People about Cosplay...
When judging whether something is cultural appropriation, ask first: is there a cultural double standard that praises the borrower while punishing those whose behaviors/styles are being borrowed from? If not, then the second test is to see if the thing being borrowed has religious/spiritual/historical significance the borrowers are disregarding or disrespecting for the sake of ‘cool’. Finally, does the act of borrowing reinforce stereotypes?
To answer your question, No. Cosplaying in the past hasn’t been used to marginalize, dehumanize, or stereotype the Japanese people. Cosplay has no major religious, political, or spiritual significance, even in Japan it is considered a commercial hobby. Cultural Appropriation is problematic because the hegemonic group (in the US case, white people) get praise for behaviors the group that they borrowed the practice from get penalized for (in this case, Japanese otaku). However, Japanese otaku have the same or superior status as American Cosplayers at US Conventions and English language internet. Japanese Otaku are not facing a double standard when compared to white otaku that favors White otaku.
There are some racists who may say white cosplayers look more like the anime/video game characters then Japanese cosplayer, but those types tend to be seen as racists and pariahs in most well-balanced cosplay communities. Most people tend to think the Japanese have very high quality cosplay.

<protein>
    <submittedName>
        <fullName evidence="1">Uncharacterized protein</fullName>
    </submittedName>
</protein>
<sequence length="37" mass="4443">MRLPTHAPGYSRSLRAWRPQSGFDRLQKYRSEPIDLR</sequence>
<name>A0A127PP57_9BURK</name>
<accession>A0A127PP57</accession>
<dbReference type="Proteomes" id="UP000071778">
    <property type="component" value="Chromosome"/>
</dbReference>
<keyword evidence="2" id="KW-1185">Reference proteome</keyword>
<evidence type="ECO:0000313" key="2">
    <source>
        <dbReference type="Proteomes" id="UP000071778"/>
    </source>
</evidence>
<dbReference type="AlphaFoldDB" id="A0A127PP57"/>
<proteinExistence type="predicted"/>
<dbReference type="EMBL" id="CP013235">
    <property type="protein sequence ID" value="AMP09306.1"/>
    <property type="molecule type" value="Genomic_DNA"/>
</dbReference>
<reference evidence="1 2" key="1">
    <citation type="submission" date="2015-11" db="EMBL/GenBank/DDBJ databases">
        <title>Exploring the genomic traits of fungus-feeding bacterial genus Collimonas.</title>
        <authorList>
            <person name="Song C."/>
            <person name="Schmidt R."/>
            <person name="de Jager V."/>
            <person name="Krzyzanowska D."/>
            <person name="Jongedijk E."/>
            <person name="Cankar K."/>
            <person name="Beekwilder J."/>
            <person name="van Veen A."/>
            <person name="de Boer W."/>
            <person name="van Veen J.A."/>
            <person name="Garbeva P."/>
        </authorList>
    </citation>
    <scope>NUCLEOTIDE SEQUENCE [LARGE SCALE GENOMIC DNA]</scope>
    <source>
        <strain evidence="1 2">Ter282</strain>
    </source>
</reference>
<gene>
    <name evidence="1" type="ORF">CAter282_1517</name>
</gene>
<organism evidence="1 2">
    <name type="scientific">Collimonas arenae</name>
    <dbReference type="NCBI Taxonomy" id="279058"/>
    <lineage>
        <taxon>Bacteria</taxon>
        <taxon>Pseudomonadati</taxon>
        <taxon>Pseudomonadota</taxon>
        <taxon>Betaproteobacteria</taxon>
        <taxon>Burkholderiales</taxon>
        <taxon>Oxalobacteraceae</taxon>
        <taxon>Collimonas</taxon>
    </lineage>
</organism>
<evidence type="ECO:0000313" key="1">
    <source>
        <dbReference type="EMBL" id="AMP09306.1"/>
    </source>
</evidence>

There are three ways you can go with this:
I recommend starting with the DIY route. There are a plenty of costumes that don’t take much work and can be made by combining everyday items, which are great for beginners. And at the end of the day, it’s your own creation.
- Buy a Halloween costume: This is easy and cheap, but “kit” costumes tend to be poorly made, only available for the most mainstream characters, and pale replicas.
- Buy a cosplay costume: These are usually higher quality and are available for more obscure characters, but tend to be expensive. You’re looking to spend a couple hundred dollars at least.
- Make your own costume: This takes more work, but allows greater creativity. Not only can you make a costume for any character that comes to mind, but you can do fun twists like gender bending (female version of male character, vice versa) or mashups (Darth Batman). The cost can vary depending on how far you go with it.
No, it is perfectly normal to buy a cosplay costume. Even professional cosplayers buy or get the costume made from someone else. However, making your own costume has a different thrill to it.
What is important though, is how you carry the costume and how much fun you’re having while cosplaying.
As for “devaluing someone’s participation” goes, some may feel that your cosplay is superior to them, when they took more efforts. However, it is not supposed to be that way as these things are done for fun.